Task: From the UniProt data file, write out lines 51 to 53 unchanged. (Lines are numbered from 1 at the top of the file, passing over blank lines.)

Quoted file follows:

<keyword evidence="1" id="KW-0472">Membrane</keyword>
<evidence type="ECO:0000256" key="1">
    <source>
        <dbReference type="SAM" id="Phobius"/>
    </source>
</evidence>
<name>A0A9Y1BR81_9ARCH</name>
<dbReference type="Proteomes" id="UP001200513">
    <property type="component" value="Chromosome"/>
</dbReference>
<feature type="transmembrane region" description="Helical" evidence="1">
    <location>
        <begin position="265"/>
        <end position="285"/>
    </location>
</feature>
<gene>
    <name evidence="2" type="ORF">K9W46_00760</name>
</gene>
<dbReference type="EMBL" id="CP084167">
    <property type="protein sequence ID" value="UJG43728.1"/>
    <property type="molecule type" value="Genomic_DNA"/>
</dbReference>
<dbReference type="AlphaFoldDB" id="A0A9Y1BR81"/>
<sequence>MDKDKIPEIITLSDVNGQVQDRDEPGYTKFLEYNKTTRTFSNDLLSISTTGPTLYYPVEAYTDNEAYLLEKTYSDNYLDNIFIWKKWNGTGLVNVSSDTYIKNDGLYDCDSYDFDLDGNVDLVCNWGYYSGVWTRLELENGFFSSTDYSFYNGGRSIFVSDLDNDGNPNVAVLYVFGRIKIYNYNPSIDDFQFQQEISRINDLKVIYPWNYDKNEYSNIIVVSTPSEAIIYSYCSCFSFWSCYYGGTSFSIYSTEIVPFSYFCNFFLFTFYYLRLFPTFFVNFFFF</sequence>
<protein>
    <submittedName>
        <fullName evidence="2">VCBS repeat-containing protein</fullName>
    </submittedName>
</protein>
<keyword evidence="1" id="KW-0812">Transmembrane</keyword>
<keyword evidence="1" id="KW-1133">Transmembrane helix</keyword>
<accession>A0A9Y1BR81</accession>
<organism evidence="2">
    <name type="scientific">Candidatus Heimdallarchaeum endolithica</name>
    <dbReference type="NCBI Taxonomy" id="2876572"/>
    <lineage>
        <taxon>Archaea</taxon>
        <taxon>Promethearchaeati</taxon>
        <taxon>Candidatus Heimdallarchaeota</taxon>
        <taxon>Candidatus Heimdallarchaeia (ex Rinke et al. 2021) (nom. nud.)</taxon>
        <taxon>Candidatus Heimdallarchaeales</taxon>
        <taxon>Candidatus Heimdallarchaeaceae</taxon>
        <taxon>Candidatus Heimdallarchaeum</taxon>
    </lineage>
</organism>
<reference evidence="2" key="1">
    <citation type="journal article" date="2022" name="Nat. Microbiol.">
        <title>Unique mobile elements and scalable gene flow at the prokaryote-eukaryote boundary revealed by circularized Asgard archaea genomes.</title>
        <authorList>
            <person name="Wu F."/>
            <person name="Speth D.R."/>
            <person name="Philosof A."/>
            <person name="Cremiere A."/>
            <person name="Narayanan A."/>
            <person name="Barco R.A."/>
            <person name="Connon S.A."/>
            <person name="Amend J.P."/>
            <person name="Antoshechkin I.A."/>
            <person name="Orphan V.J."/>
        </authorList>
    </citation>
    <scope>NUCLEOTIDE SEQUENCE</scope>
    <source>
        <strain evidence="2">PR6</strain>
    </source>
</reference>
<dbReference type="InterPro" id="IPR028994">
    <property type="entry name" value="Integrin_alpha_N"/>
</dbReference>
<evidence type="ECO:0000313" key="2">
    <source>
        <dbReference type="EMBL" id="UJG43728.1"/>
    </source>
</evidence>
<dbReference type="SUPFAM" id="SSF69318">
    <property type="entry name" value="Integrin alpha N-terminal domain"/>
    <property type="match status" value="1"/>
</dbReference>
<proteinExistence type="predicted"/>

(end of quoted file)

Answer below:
            <person name="Wu F."/>
            <person name="Speth D.R."/>
            <person name="Philosof A."/>